Culinary artists create memories—of food, of evenings with friends, of quiet meals at home—the diced, whisked or baked ingredients carrying forward treasured moments fondly recalled decades later.
“Even though a dish is only temporary, I can embrace the memories of a great meal and the company with whom I shared it,” says Erin French, author of The Lost Kitchen: Recipes and a Good Life Found in Freedom, Maine. “Recipes from my past also connect me to my childhood,” she adds.
Mosquito Supper Club: Cajun Recipes from a Disappearing Bayou
By Melissa M. Martin
Artisan Publishing $35
Two regional-focused cookbooks—French’s and Melissa Martin’s Mosquito Supper Club: Recipes from a Disappearing Bayou—are worth considering for your kitchen or your coffee table. First, and overwhelmingly, both cookbooks radiate a tactile tenderness. Hold either book in your hands and feel the ambient baked-in warmth as it pulses gently through to your heart, as the lives of Martin and French are revealed through hundreds of recipes inextricably intertwined with their stories.
“I grew up with leftover gumbo in the fridge and an oil rig drilling just outside my window. I didn’t know it was special to eat cold crabs for breakfast and be surrounded by water and bayous, ibis and pelicans, receding land and dying cypress trees. I also didn’t know I was Cajun,” explains Martin.
The Lost Kitchen: Recipes and a Good Life Found in Freedom, Maine
By Erin French
Clarkson Potter/Publishers $32.50
Martin is from the Louisiana coast and lives in New Orleans. After Hurricane Katrina, she relocated to Northern California for a time and worked in several top Napa Valley restaurants. In 2014, she opened Mosquito Supper Club in New Orleans, where she serves a family-style Cajun dinner honoring the heritage of local fishermen and farmers.
French is northeast of Martin by about 1,700 miles, but they are sisters in spirit. As a teenager, French says, “… [I] found my place at the stove in my family’s fifty-seat restaurant, a rural greasy-spoon diner that my father owned for twenty years… I prepared platters of perfectly fried clams with mayo laced diced bread-and-butter pickles.”
French is the owner and chef of The Lost Kitchen, a small restaurant she opened in 2014 in a restored circa 1834 gristmill in Freedom, Maine. A native of the state, French learned at a young age the value of local ingredients. “It’s not about enormous shopping lists and intricate techniques. Not in the slightest. It’s about using what is around and making it taste like the best version of itself.”
“We Cajuns don’t cook with a lot of garlic,” says Martin as she explains the need for each item in a Cajun larder, including which pots and pans are best. “Cajuns hold the Magnalite aluminum pot in great reverence.”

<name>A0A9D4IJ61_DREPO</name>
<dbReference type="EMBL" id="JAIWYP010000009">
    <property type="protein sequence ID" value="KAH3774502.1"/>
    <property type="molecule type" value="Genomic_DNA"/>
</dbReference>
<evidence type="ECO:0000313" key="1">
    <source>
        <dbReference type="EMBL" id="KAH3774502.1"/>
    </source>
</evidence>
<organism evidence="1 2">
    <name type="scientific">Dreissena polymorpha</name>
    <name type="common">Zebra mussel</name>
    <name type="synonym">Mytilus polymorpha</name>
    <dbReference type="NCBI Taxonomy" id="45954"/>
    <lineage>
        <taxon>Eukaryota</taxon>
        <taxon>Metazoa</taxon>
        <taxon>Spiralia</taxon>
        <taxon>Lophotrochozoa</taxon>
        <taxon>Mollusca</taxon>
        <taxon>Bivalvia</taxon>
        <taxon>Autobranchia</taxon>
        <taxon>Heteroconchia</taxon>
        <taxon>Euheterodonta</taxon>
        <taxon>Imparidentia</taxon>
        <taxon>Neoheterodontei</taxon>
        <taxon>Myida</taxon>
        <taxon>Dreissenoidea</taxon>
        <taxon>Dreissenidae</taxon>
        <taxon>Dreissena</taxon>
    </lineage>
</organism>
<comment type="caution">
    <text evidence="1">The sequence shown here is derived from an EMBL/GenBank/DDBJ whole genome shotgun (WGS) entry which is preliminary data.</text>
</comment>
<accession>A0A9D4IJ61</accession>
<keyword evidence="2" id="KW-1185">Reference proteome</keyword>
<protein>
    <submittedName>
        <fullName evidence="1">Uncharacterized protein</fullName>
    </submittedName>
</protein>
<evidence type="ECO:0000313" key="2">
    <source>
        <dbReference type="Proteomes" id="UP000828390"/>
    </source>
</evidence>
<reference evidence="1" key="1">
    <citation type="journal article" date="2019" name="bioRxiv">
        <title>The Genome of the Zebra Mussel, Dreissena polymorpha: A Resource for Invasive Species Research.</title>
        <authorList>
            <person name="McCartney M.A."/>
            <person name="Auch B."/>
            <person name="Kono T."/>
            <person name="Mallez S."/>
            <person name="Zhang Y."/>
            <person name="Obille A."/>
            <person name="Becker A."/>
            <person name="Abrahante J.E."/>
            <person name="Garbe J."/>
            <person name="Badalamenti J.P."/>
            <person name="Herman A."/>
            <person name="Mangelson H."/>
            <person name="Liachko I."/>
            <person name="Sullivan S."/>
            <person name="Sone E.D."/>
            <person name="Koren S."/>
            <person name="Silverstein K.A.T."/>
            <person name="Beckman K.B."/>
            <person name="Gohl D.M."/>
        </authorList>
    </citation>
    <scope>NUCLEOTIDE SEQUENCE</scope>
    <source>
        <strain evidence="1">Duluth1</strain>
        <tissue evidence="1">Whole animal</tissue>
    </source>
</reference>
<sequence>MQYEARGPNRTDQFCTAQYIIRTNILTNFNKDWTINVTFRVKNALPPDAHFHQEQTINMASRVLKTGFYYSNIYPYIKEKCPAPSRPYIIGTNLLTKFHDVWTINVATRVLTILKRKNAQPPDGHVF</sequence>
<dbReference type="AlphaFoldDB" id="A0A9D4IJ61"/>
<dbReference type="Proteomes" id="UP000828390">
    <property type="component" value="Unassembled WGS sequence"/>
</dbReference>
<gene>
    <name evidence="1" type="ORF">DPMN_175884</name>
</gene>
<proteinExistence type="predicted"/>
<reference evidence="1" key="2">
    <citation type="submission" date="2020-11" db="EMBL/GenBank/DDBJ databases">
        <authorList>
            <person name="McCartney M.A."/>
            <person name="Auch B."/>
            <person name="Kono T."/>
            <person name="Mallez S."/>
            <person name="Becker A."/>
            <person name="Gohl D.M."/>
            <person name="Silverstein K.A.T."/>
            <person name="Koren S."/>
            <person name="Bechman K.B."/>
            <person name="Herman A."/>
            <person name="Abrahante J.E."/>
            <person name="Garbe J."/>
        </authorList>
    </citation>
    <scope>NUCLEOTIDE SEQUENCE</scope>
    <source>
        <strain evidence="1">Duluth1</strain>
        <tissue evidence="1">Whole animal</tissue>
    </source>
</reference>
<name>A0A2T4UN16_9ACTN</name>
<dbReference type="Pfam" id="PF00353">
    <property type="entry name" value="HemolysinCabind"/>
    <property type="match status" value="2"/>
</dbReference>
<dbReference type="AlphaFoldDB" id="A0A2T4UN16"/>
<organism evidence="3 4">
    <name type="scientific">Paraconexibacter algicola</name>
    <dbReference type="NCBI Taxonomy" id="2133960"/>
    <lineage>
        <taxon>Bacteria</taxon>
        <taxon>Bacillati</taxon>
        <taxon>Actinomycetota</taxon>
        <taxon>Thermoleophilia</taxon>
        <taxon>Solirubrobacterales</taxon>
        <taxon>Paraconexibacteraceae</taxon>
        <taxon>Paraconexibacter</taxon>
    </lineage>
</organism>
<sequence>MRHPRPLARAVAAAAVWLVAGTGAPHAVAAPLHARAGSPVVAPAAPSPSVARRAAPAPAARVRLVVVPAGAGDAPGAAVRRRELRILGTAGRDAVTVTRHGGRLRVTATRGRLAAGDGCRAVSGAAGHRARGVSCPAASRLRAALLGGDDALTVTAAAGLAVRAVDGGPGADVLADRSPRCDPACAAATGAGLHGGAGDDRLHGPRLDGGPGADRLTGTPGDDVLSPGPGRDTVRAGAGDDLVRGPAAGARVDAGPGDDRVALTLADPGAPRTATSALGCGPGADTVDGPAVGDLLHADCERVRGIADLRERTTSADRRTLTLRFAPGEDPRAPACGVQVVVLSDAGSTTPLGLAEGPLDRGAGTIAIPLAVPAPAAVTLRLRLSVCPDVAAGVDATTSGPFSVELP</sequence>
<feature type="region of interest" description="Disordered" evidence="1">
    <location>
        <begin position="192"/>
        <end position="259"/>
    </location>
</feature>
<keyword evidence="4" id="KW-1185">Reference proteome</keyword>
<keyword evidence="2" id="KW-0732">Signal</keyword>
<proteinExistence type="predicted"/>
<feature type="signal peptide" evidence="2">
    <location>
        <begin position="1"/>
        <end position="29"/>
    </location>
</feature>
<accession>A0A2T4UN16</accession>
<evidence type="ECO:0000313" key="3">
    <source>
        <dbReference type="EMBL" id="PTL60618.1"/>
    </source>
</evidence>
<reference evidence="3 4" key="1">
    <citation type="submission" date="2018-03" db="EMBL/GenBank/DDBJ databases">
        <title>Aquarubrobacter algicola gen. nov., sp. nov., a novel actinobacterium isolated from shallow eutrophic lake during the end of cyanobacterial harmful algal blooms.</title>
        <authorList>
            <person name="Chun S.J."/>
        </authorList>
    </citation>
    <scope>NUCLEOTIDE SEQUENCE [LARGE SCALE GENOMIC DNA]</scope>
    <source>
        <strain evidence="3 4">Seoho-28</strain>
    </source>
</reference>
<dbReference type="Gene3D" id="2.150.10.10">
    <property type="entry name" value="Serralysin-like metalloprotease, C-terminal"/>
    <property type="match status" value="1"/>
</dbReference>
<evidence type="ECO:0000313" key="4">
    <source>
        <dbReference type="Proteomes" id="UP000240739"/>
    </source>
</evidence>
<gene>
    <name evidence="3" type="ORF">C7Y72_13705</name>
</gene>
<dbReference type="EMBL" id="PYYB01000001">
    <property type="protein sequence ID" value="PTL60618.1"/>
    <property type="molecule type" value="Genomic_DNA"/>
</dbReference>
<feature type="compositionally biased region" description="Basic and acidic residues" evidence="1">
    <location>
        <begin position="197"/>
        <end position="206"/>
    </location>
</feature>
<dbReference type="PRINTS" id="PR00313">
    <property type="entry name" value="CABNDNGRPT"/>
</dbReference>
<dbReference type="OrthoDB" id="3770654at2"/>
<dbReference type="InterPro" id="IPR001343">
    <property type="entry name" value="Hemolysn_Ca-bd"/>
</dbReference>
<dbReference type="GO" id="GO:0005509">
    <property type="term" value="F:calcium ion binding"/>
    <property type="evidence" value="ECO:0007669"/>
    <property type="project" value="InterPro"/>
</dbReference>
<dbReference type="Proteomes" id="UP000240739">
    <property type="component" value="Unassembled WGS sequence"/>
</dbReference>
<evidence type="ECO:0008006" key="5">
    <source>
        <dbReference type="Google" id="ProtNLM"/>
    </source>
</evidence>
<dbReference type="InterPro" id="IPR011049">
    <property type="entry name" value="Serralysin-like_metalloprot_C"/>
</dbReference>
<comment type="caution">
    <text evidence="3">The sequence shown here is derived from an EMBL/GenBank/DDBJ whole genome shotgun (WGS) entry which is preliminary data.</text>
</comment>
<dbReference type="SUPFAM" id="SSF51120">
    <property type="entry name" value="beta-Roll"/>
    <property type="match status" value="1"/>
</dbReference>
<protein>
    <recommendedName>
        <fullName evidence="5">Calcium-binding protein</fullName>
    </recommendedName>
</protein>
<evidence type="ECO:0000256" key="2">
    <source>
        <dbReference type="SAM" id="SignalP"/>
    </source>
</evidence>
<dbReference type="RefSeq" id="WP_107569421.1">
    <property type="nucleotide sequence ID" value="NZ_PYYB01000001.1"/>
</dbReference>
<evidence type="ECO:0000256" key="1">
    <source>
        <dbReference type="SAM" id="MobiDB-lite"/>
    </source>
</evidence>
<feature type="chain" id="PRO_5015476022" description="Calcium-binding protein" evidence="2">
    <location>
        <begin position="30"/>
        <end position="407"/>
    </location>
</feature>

The first section of recipes begins with shrimp, as it should for a chef that grew up in Chauvin, Louisiana, where “the bayou is a watery main street” and “shrimp nets, booms, and paupieres frame the sky.”
The shrimp boulettes, jumbled and disorderly in a cast iron serving pot, are a spiced symphony of fried enticement. The colorful accompanying photo resonates with the sound and smell of the crispy boulette as it leaves the frying oil, hissing briefly in a chorus of bell pepper, shrimp and cayenne. The pans of shrimp boulettes rest on a worn plank suggesting a family gathering on the bayou.
Only In Maine
“Only in Maine does your neighbor bring you a beautiful moose steak as a ‘welcome-to-the-neighborhood’ gift. Sure enough, that’s exactly what my Maine guide neighbor, Debbie, did.” What follows is French’s recipe for A Stew of Moose and a helpful suggestion that beef may be substituted if, perhaps, your local grocer does not carry moose in the meat section.
French’s recipe for Grilled Stone Fruit, Blue Cheese & Honey is accompanied by a full-page photograph of the finished product, apricots halved and branded by evenly spaced grill lines, blue cheese haphazardly around and beside in bite-sized chunks as a garnish, all drizzled with honey as basil leaves rest atop. The color presentation—yellows, orange, white and greens—on an antique blue-fringed plate is a Picasso-esque culinary visual delight as the round charred fruit bobs among the angular shapes of the cheese.
There’s such an abundance in both cookbooks: Sweet Parsnip Cake, Louisiana Lump Crab Cakes, Maine Halibut Niçoise, Redfish Courtbouillon, Sunchoke Soup, Blackberry Dumplings, and Dad’s Meatloaf. Beyond the tantalizing recipes and the alluring photography of Mosquito Supper Club: Cajun Recipes From A Disappearing Bayou and The Lost Kitchen: Recipes and a Good Life Found in Freedom, Maine, what lingers after closing the books are the warmth, genuine heart, and authors’ love of the art of preparing and enjoying food.